• Share and rights of divided property of son in deceased father property

My daughter in law's grand father had various properties in Bangalore. He had 3 daughters and a son. He made partition deed in 1972. He distributed his HUF properties to all his children and retained a house for him and his wife. In the unregistered partition deed he has specifically mentioned that he has been giving basic education, marrying his daughters and giving properties share. They have no rights to claim any property share. Children got their respective properties registered.

Later, Grandfather died in 1988 intestate. Grandmother took hold of property and registered one floor of 3 floor building to her daughter. Father is not a party to this deed. Whether this a valid document in the eyes of law. If not, can we get this transaction nullified?

Grandfather died in 1988, Grandmother and father died this year. All died intestate. Whether my daughter in law will be sole owner of this property as my grandfather died in 1988 itself I.e., before 2005?
Asked 7 years ago in Property Law
Religion: Hindu

Ask a question and receive multiple answers in one hour.

Lawyers are available now to answer your questions.

4 Answers

On grandfather demise grandmother, her children would have equal share in the property

2) grandmother could bequeath her share in favour of her daughter

3) consent of son is not necessary

4) on father death his share in property would devolve on his widow and children

5) it is not ancestral property and daughter would have equal share in the property

Ajay Sethi
Advocate, Mumbai
95205 Answers
7607 Consultations

5.0 on 5.0

it is self acquired property of grand father

2) hence daughters would have equal share in the property on his demise

3) if it had been ancestral property and father died before 2005 daughters would not have any share in the property

Ajay Sethi
Advocate, Mumbai
95205 Answers
7607 Consultations

5.0 on 5.0

Later, Grandfather died in 1988 intestate. Grandmother took hold of property and registered one floor of 3 floor building to her daughter. Father is not a party to this deed. Whether this a valid document in the eyes of law. If not, can we get this transaction nullified?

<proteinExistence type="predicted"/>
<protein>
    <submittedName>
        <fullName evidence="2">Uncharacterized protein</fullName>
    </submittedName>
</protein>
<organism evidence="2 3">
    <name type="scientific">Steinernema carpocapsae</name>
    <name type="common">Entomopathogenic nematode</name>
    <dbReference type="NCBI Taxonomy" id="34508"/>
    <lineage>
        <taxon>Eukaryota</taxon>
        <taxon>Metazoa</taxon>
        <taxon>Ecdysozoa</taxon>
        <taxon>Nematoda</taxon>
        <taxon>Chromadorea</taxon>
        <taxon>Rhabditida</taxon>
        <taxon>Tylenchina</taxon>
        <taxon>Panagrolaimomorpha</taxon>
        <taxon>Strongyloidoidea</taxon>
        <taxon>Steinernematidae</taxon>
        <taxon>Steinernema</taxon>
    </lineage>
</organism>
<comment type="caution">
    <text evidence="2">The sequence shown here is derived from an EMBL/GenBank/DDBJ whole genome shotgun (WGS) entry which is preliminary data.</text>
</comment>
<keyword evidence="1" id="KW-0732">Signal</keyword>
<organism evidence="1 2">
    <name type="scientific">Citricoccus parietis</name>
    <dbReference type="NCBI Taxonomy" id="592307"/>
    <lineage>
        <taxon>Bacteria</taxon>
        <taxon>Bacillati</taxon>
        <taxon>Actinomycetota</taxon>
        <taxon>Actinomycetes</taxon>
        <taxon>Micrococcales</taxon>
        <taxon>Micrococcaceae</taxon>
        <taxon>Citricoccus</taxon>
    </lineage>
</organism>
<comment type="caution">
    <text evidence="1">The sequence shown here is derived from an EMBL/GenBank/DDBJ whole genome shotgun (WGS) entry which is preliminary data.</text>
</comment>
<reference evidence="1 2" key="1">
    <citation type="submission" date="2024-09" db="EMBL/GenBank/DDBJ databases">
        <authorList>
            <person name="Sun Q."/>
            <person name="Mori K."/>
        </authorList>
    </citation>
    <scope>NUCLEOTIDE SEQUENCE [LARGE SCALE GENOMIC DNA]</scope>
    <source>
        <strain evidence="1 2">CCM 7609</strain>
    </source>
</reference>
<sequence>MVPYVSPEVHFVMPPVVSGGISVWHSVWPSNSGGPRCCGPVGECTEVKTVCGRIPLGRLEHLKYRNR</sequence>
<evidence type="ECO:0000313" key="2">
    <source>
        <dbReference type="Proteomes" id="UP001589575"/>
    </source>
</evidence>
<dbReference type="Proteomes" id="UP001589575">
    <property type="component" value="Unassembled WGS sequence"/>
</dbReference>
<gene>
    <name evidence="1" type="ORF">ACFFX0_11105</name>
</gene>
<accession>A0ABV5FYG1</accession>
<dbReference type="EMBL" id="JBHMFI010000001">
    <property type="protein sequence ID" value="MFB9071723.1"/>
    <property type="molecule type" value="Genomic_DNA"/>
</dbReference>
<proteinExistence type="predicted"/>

In my opinion this property is the the one retained by the grandfather for his and his wife's personal use.

If the property still remained in his own name as on the date of his death, then the property shall devolve equally on all his legal heirs consisting his wife, son and daughters.

Thus she has no rights to transfer any share in this property to a daughter of her choice without all other heirs consenting or expressing their no objection this.

This can be termed as deprivation of their rights in the property, hence invalid and not binding on them.

Instead of filing a cancellation deed, the other heirs can file a partition suit seeking partition and separate possession their respective share in it.

Grandmother and father died this year. All died intestate. Whether my daughter in law will be sole owner of this property as my grandfather died in 1988 itself I.e., before 2005?

The position of law is that the property retained by her grandfather, upon his intestate death devolved equally on all legal heirs consisting his wife, son and three daughters.

Now the share of your daughter in law's father shall devolve equally on his own legal heirs consisting his wife, and children.

Therefore she can claim her own share out of her father's share in the property which are to be divided among the 3 daughters and one son.

T Kalaiselvan
Advocate, Vellore
85404 Answers
2236 Consultations

5.0 on 5.0

Grandfather died in 1988 intestate. Whether his daughters can claim rights on grandfather property

It is their father's property hence they have full rights to claim their legitimate share in that property.

share acquired by his wife and only son? Daughters can claim property rights if father is deceased after 2005.

What you have stated above is nothing but misinterpretation of law.

T Kalaiselvan
Advocate, Vellore
85404 Answers
2236 Consultations

5.0 on 5.0

Ask a Lawyer

Get legal answers from lawyers in 1 hour. It's quick, easy, and anonymous!
  Ask a lawyer